Is Your Diet Giving You the Blues?
By Sara Novak, Planet Green
We’re finding out more and more everyday that the mind and the body are integrally connected. The way we treat our bodies has much to do with the way we feel each day. The more stress we put on our bodies, the more stress that we put on our minds and vice versa. Mild depression and anxiety is often as connected to the body as it is to the mind. If you’re feeling anxious or depressed, a few adjustments in your diet may be just what you need to feel better again. Keep in mind that you should speak to your doctor before making any serious changes to your diet and this is not a doctor’s advice.
“When researchers came up with the term ‘brain chemical imbalance’ to explain depression, the next step should have been to supply the brain with nutrients. However, chemicals were prescribed instead,” says Carolyn Dean, MD, an author and medical director of the Nutritional Magnesium Association.
Processed is a Problem
Nutrient deficiencies make our bodies do all sorts of weird things and depression can be one of the results. A study published in the American Journal of Psychiatry and reported in Everyday Health, compared a whole foods diet of fruits, vegetables, whole grains, and fish with a diet of highly processed meats, grains, and fast foods. Those who ate the whole foods diet had a one-third lower risk of becoming depressed. Not to mention that eating processed junk foods means you’re more likely to be overweight, a sure fire way of becoming depressed. Processed foods are empty calories meaning that they eat into your daily caloric allowance without supplying your body with necessary nutrients. Choose local, whole foods with all their enzymes intact in order to feed your brain the nutrients it needs.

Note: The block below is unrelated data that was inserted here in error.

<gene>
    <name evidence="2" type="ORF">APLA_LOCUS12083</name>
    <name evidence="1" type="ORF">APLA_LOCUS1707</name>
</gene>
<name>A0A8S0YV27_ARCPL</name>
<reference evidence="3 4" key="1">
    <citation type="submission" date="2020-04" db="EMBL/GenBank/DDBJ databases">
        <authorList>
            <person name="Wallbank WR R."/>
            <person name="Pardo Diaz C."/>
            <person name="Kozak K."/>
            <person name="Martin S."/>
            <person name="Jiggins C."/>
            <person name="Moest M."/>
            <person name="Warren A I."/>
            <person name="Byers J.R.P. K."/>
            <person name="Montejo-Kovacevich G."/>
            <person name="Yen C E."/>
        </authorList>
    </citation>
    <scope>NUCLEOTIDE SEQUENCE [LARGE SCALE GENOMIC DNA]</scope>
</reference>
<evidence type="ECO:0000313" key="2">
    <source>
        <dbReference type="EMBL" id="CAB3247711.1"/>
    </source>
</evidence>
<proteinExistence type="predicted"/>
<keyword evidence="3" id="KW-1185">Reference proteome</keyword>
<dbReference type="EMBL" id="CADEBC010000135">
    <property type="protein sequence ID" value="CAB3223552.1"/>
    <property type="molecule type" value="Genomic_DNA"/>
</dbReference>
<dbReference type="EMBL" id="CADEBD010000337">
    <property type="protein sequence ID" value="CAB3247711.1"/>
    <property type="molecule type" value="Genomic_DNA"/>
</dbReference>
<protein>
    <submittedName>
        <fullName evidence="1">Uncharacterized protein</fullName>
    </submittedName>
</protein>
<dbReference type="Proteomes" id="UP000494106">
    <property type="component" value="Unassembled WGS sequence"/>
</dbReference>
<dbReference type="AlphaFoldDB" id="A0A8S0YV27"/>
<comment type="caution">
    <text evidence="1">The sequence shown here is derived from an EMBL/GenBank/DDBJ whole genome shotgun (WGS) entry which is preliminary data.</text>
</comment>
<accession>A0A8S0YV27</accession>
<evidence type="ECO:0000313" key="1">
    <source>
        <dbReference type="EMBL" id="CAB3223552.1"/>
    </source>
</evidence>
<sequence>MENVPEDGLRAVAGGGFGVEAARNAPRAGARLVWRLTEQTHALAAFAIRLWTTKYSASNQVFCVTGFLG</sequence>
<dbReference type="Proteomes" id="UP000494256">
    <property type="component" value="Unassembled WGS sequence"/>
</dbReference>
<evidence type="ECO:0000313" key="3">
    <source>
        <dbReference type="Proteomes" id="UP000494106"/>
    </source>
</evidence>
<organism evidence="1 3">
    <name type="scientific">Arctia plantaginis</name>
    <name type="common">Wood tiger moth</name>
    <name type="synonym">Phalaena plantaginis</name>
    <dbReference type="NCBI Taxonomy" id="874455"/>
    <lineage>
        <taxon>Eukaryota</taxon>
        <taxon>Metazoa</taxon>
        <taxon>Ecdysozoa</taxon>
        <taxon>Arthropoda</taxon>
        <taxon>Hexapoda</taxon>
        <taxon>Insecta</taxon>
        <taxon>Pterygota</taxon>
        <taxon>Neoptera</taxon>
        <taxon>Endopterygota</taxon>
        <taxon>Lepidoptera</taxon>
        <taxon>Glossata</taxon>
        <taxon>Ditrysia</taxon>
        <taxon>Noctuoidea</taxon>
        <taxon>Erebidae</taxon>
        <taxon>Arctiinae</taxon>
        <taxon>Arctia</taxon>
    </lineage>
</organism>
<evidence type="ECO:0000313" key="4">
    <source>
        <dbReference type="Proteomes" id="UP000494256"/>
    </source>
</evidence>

Finding Relief in Whole Foods
Make sure you get enough B Vitamins, which are key to brain health and emotional well being. Add dark leafy greens into your diet as well as cantaloupe, asparagus, and beets for added folic acid or B-9. Get your B-2 from broccoli, mushrooms, and Brussels sprouts, and munch on millet, wheat germ, and oysters for B-1. B-3 or niacin can be found in peanuts or peanut butter and B-6 can be found in fish, chicken, and watermelon. Get your fill of B-12 from raw cow’s milk or organic milk.
Magnesium is a mineral that’s known for producing serotonin, the body’s feel good medicine. Good sources of magnesium include halibut, almonds, cashews, unprocessed peanut butter, spinach, black eyed peas, lentils, kidney and pinto beans, baked potatoes, and long grain brown rice.
Study after study has shown the benefits of omegas as well. In the May 1999 Archives of General Psychiatry, a study of fish oil in 30 manic-depressive patients found that 61 percent of those who took 10 grams of fish oil per day for four months reported a marked improvement in their symptoms. By contrast, only 19 percent of those receiving the placebo benefited. But you don’t need to eat fish at all to get the necessary omega 3 fatty acids. Omega 3 is made up of three acids EPA, DHA, and ALA. ALA can be found in hemp seeds, flax seeds, and chia seeds. DHA and EPA are found in algae, spirulina, blue-green algae, and chlorella.
Don’t Skip Meals
Skipping meals not only causes hunger pangs, it causes mood swings. Skipping meals causes deficiencies in the nutrients needed for brain and emotional health and when you’re hungry you don’t get enough blood sugar to the brain which sends the emotions on a roller coaster. If you’re skipping meals you’re also likely exhausted and getting the necessary 30 minutes of exercise per day to stay healthy becomes impossible.